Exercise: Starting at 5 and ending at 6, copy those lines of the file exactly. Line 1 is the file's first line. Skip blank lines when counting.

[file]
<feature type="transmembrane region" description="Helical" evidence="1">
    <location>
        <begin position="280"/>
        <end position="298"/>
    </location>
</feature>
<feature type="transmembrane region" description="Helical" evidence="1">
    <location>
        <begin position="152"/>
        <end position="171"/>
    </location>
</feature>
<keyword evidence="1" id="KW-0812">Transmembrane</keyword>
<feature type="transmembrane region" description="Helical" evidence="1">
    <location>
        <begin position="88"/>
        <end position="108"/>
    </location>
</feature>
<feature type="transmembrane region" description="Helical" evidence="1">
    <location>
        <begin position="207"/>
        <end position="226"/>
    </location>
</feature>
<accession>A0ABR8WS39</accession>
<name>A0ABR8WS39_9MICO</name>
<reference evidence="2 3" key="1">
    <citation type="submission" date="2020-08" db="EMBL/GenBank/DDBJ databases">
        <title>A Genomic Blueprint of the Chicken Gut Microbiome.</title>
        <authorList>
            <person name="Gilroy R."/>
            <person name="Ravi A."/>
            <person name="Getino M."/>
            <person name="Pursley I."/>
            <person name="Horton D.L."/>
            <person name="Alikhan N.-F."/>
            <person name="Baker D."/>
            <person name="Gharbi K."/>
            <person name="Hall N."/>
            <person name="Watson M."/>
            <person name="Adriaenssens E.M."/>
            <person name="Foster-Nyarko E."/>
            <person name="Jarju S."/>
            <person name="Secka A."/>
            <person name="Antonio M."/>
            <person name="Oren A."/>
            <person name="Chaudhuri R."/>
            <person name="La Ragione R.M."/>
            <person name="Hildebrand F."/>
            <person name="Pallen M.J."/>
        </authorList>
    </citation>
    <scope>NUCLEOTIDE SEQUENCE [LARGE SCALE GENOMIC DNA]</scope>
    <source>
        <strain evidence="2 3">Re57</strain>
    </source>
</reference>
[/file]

    </location>
</feature>